Chilli challenge spices up Georgian presidential vote
It takes guts to eat raw chilli. But in Georgia it has become a matter of political conviction. Opponents of one of the top presidential candidates, Salome Zurabishvili, have signed up for a "chilli pepper challenge" on social media to protest her candidacy in elections on Sunday.
They find her so distasteful they would rather eat hot chillies than see her elected as president.
"No to Salome Zurabishvili," says one Facebook user as he struggles to chew on a hot red chilli while filming himself.
"There is a catastrophe in my mouth right now," says Nika Gvaramia, the head of influential opposition TV channel Rustavi-2, as he takes a bite.
He was the man who initiated the challenge on live TV, with the provocative words: "If this traitor becomes president, the same catastrophe awaits our country."
What sparked the protest?
Born in France to a family of Georgian emigres, Salome Zurabishvili is a career diplomat, one of 25 candidates standing in the October 28 elections.
She is running as an independent but her candidacy has been backed by the governing Georgian Dream party.
Its leader, the powerful billionaire and former Prime Minister Bidzina Ivanishvili, is seen as the ultimate decision-maker in Georgia.
"As a feminist, I would love to support her," says 22-year old male student Nodar Rukhadze at a recent anti-Russia protest. "But I can't as it's against my country's interest."
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Nodar is one of many Georgians who object to remarks Salome Zurabishvili made in August, when the country was marking the 10th anniversary of its war with Russia.
She told journalists that Georgia fired the first shots in the 2008 war, following months of provocation by Moscow. Findings by an EU-backed independent report in 2009 support this allegation.
But in Georgia, which lost the war and with it control of more than 20% of its internationally recognised territory, the issue of who started the conflict is contentious, says political analyst Kornely Kakachia from the Georgian Institute of Politics.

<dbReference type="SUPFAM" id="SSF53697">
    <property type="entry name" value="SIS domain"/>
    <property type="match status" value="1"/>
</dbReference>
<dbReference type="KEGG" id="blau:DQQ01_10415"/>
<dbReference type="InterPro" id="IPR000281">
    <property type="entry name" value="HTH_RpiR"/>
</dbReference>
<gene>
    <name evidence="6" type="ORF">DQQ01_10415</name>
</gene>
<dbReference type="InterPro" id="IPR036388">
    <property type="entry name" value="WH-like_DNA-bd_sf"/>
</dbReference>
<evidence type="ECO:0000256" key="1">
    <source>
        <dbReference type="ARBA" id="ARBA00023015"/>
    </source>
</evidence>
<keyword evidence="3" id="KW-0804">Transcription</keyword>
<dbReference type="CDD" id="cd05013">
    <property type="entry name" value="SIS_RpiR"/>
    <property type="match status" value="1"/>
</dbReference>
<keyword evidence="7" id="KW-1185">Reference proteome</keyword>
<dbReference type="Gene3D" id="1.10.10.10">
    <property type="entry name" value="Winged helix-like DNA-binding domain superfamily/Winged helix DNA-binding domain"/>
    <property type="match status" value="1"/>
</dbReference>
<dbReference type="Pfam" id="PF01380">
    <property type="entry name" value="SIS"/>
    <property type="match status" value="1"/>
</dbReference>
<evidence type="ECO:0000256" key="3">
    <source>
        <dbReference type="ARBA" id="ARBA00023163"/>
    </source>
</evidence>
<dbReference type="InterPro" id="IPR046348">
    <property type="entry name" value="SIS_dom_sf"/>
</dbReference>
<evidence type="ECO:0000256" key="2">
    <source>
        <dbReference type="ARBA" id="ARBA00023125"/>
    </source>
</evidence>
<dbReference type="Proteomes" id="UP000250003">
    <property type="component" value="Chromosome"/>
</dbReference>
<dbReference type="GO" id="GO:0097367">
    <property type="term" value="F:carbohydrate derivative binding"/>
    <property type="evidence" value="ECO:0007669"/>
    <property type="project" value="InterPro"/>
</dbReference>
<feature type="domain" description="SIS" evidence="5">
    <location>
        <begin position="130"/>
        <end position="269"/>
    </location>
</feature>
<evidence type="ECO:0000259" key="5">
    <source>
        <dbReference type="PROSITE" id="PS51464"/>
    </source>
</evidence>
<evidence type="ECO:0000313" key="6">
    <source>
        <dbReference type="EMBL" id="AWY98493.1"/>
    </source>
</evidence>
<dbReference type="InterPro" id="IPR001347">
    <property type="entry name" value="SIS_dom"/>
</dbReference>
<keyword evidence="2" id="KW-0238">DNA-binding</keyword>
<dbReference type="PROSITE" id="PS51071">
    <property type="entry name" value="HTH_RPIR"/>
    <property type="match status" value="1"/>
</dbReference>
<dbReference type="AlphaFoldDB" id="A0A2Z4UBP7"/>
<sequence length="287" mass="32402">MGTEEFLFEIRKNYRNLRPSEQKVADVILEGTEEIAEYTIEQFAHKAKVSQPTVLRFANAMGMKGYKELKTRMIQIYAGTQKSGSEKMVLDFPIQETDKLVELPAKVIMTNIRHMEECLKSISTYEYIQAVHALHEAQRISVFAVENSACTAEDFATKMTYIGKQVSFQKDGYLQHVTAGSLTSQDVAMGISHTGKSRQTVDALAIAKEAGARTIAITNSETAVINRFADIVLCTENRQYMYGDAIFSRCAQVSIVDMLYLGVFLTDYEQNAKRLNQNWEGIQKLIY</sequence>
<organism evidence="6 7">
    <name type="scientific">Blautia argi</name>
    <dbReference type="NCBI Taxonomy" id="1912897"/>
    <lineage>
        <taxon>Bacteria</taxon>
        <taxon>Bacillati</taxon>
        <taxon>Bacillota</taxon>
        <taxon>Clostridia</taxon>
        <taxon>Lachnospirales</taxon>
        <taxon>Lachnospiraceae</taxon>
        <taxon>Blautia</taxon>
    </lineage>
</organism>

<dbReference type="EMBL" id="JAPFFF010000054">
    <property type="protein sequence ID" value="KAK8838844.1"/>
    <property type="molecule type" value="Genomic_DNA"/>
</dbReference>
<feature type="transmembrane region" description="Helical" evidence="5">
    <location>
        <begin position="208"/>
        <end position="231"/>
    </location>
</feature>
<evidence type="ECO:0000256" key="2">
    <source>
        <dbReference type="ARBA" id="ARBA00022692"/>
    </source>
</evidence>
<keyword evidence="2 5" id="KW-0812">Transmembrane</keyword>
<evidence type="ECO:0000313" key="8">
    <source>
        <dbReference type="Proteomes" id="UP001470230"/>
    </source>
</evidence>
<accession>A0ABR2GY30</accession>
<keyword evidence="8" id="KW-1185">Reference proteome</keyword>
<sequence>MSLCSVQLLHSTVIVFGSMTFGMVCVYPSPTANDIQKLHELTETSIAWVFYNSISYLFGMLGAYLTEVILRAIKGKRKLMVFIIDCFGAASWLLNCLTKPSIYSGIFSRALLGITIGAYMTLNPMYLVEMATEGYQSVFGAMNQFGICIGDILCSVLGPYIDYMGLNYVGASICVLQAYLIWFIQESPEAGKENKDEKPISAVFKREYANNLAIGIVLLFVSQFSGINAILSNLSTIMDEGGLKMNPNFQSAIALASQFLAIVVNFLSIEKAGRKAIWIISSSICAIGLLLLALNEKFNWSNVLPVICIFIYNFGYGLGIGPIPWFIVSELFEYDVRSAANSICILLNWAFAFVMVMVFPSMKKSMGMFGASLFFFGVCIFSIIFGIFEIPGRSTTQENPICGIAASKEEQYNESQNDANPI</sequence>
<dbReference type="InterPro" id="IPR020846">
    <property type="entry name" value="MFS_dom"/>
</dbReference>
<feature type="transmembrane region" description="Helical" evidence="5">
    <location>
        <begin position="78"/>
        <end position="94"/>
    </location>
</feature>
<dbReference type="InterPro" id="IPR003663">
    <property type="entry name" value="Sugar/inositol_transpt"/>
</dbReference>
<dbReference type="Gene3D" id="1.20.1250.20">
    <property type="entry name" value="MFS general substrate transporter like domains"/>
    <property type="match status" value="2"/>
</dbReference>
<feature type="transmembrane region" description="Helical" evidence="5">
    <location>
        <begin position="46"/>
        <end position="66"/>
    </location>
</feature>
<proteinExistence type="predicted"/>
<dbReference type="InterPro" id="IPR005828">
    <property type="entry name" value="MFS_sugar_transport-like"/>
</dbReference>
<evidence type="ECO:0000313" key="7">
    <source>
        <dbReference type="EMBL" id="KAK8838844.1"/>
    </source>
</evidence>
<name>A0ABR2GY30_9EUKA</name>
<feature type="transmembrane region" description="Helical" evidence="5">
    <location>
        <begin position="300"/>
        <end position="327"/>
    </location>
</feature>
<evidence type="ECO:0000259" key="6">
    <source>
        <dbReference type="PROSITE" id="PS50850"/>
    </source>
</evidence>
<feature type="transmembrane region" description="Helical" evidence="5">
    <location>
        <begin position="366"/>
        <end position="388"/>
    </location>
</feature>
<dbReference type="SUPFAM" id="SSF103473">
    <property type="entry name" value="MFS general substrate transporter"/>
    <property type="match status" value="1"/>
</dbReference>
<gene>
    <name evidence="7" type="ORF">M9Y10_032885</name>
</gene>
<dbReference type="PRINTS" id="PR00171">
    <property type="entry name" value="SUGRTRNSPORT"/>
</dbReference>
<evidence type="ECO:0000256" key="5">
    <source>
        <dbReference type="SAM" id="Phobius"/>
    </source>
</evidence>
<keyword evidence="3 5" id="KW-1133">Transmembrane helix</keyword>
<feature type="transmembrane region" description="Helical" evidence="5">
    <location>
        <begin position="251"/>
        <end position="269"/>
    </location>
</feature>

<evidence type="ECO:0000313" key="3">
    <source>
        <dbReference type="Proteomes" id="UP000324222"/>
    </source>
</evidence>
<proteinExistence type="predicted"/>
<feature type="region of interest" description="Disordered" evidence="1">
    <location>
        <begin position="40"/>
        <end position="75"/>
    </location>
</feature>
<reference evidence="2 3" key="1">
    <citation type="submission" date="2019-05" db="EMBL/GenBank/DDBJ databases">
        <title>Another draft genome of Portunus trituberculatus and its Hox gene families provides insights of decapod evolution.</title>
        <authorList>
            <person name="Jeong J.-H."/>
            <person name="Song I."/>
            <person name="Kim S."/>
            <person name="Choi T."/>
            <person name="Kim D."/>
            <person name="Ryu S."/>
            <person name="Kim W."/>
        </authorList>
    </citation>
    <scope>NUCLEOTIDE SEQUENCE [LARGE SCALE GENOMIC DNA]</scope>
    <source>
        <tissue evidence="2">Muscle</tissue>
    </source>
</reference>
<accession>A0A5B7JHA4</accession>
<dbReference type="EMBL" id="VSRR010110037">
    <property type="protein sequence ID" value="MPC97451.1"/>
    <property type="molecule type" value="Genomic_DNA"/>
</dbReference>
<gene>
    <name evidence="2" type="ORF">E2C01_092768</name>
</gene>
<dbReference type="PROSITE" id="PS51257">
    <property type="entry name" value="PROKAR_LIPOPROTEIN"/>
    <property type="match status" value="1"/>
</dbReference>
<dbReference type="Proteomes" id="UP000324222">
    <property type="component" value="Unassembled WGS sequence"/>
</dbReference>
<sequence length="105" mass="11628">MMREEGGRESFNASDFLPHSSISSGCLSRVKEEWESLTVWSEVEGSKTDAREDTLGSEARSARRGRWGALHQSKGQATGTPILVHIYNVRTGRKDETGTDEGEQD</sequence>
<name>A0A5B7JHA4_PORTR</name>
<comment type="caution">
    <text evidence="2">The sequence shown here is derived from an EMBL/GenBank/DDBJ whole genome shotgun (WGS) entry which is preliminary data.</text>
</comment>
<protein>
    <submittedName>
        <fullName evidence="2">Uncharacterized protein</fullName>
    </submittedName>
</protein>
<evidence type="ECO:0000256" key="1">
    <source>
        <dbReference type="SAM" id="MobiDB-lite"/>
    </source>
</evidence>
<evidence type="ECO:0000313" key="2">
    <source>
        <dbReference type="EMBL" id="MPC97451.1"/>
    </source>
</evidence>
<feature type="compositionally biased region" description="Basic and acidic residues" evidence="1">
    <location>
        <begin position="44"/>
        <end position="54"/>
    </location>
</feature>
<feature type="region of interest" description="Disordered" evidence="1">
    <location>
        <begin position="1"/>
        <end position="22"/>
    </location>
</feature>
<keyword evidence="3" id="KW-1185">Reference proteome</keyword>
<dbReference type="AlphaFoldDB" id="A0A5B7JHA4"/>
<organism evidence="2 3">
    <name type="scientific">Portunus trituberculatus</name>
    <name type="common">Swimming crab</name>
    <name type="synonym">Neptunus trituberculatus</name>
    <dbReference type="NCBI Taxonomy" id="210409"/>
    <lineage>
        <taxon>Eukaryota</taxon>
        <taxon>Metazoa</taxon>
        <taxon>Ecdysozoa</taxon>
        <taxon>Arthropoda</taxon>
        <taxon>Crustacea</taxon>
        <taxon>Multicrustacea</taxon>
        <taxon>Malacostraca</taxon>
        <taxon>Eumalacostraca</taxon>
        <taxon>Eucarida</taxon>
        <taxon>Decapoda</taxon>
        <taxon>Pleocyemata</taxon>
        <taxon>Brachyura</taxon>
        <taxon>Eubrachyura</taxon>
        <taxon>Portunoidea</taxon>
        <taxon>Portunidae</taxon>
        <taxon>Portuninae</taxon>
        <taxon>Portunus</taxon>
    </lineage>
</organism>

"She is not at a scientific conference, she is in politics, and in politics people have prejudices, their own ideologies and convictions. When you go against this current, a lot of people consider her as a pro-Russian candidate. Even if she does not have direct links with Russia, she is saying what Moscow wants to hear."
In Georgia it is very common for politicians to accuse their opponents of being pro-Kremlin.
Even campaign posters for her main opposition rival, the openly pro-Western United National Movement candidate Grigol Vashadze, have been vandalised with three letters of Russia's FSB intelligence service.
"That's the result of Russian foreign policy in Georgia in the past 25 years," says Mr Kakachia.
"Everybody demonises Russia, everything bad is associated with Russia, everybody knows that this is something that Georgians will react to."
The Georgian public have been shaken by recent allegations of high-level corruption and interference in the justice system.
Mr Ivanishvili from Georgian Dream denied the allegations in a recent televised interview and accused the Rustavi-2 TV channel of spreading lies and disinformation.
He said it was his idea to endorse Salome Zurabishvili as an independent candidate, because having a non-partisan candidate would help strengthen state institutions.
Presidential powers are now limited in Georgia, but in this election the outcome matters, because it will be seen as a vote of confidence in the current government ahead of parliamentary elections in 2020.